Review: ‘The Man Who Shook the Hand of Vicente Fernandez’ amuses
A playful paean to a movie genre and a prolific career, Ernest Borgnine’s valedictory feature is a spaghetti western with a heavy helping of cheese. “The Man Who Shook the Hand of Vicente Fernandez” won’t be more than a footnote to his life’s work, but it is evidence that even at 94, and even in flat surroundings, the late actor possessed undeniable screen magnetism.
As with Will Ferrell’s “Casa de Mi Padre” this year, the wonderfully spoofy opening-credits sequence promises more genre subversion than the film delivers. Writer-director Elia Petridis’ tongue-in-cheek nods to cinematic archetypes hit their targets but are too transparent, and too gentle, to pack a punch.
Borgnine, who died in July, stars as Rex, a retired radio DJ in Toluca Lake who, to the aggravation of his wife (June Squibb) and daughter (Dale Dickey), remains determined to launch a movie career. (An unseen Robert Morse plays his agent.) Only his young granddaughter (Audrey P. Scott) fully supports Rex’s western obsession, and the unsentimental chemistry between them is the strongest element of the film.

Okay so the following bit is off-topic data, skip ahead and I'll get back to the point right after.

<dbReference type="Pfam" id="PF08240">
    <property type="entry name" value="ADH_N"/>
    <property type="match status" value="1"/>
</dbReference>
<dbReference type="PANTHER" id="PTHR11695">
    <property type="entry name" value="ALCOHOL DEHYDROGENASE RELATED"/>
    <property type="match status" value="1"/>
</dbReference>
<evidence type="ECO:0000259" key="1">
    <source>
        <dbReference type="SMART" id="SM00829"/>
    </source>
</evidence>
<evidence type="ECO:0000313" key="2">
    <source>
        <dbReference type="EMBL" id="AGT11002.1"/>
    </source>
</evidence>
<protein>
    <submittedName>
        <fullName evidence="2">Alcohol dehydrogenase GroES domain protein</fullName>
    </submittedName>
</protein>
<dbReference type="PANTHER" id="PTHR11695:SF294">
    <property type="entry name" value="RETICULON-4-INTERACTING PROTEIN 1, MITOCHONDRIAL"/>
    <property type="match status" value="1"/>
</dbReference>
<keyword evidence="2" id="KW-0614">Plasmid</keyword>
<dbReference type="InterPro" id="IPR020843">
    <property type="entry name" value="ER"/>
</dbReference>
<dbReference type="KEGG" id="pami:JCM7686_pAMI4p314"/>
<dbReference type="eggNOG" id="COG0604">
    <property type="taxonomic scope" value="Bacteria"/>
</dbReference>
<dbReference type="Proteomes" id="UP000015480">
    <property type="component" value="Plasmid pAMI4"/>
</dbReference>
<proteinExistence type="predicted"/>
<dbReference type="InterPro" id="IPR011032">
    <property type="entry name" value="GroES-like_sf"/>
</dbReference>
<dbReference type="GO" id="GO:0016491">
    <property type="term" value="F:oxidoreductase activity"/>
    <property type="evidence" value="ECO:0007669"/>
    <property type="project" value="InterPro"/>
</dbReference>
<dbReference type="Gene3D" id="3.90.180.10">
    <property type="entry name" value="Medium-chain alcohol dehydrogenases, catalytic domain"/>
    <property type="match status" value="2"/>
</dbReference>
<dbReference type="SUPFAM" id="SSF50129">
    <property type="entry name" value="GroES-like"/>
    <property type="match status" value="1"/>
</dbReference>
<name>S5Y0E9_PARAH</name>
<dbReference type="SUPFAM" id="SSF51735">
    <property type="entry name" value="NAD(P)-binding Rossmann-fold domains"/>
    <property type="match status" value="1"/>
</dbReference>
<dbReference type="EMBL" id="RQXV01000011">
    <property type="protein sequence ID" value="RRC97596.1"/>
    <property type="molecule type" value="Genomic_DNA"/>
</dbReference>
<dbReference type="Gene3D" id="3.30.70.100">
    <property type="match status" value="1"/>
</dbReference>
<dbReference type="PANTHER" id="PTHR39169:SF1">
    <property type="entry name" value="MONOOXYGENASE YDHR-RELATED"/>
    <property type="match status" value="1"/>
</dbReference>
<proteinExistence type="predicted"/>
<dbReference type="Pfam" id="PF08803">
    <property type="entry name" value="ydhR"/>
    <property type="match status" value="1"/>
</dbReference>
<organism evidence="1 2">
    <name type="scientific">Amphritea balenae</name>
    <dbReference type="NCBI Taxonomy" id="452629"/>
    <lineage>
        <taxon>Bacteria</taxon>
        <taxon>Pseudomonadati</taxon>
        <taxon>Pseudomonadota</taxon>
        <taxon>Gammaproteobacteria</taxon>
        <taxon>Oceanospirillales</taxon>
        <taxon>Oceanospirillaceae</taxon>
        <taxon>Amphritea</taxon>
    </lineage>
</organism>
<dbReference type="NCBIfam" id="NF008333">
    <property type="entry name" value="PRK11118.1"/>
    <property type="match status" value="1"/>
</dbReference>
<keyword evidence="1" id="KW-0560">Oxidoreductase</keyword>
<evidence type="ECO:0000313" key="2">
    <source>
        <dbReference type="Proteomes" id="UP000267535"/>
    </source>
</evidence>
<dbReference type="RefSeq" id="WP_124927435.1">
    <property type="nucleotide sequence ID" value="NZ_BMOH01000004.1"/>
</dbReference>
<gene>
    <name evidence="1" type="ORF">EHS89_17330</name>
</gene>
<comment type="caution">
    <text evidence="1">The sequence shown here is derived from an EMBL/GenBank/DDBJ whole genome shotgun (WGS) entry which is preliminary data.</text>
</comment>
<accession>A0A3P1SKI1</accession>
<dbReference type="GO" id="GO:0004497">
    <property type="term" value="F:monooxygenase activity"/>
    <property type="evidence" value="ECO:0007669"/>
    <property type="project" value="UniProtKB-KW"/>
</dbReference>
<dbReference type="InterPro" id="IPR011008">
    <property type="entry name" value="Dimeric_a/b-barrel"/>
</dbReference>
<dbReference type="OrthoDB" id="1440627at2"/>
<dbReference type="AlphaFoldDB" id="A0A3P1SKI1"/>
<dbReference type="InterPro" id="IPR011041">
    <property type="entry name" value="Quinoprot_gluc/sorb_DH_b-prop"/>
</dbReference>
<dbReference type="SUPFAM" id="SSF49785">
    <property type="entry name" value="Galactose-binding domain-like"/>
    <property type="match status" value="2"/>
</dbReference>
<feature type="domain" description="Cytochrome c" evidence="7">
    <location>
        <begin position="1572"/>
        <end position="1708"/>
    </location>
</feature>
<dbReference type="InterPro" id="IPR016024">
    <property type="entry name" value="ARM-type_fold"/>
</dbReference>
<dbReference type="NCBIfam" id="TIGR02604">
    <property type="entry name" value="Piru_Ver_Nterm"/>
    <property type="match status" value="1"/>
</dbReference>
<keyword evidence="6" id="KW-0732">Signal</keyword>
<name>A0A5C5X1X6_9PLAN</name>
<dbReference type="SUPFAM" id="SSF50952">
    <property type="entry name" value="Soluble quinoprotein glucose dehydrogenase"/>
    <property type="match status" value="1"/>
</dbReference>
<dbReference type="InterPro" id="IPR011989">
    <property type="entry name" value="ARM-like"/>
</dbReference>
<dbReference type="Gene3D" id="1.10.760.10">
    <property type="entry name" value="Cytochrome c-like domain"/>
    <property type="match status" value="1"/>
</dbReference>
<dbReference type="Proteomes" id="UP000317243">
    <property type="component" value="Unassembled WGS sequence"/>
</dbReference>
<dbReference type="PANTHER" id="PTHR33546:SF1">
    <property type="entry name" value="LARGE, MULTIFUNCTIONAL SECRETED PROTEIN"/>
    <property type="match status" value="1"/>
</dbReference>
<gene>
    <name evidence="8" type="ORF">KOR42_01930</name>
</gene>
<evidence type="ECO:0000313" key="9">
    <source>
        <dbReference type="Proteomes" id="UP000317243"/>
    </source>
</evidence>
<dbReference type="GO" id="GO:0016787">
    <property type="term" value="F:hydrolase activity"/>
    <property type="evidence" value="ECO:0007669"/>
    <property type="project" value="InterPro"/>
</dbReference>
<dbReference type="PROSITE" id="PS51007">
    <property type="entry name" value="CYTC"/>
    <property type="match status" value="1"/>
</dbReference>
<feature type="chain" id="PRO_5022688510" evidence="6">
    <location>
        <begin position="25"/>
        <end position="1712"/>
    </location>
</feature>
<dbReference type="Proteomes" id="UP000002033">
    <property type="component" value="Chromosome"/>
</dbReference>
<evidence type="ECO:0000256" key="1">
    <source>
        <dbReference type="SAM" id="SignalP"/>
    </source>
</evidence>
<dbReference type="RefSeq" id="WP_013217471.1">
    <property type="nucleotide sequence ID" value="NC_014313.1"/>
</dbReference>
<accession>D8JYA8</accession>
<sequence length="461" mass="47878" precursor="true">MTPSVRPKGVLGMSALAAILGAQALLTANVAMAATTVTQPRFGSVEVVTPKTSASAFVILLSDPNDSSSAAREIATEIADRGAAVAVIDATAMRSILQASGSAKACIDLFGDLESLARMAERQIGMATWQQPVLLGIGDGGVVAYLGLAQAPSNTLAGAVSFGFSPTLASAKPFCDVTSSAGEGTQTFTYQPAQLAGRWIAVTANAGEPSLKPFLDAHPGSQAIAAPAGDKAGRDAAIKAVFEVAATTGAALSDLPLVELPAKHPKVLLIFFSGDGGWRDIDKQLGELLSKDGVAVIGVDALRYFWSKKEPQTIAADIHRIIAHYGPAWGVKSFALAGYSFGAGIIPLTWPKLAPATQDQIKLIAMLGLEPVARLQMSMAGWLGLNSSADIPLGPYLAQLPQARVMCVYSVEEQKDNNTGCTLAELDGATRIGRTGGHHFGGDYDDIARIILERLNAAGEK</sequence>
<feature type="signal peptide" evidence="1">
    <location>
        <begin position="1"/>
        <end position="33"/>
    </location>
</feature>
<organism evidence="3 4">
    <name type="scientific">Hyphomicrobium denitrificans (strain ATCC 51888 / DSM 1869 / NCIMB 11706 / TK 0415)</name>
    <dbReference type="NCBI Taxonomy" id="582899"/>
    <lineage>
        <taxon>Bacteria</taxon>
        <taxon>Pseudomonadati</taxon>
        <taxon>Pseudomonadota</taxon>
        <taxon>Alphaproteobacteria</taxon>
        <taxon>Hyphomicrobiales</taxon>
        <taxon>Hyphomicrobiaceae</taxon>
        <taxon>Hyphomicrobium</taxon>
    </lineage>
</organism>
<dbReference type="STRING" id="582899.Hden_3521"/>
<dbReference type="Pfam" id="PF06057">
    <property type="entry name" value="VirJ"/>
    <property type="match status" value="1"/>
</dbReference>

In the unlikely high-noon setting of a nursing home, captured in good-looking widescreen 35mm, Rex gets to realize his dream of being the hero of a western. The place is run by the mean-as-mud Walker (Barry Corbin) — substitute motorized chair and juice box for horse and whiskey — and his henchman, Dr. Dominguez (Tony Plana), who would twirl his mustache if it were longer.
The scenario, mildly amusing when it isn’t silly or sappy, turns Rex into a spokesman for the mistreated Latino staff, who breathlessly hang on every detail of his mid-1970s encounter with Vicente Fernández (the real-life “Sinatra of Mexico” doesn’t appear in the movie). The script may falter, but Borgnine never does in Rex’s transition from grouch to mensch.
“The Man Who Shook the Hand of Vicente Fernandez.” No MPAA rating. 1 hour, 39 minutes. At Laemmle’s Town Center 5, Encino.
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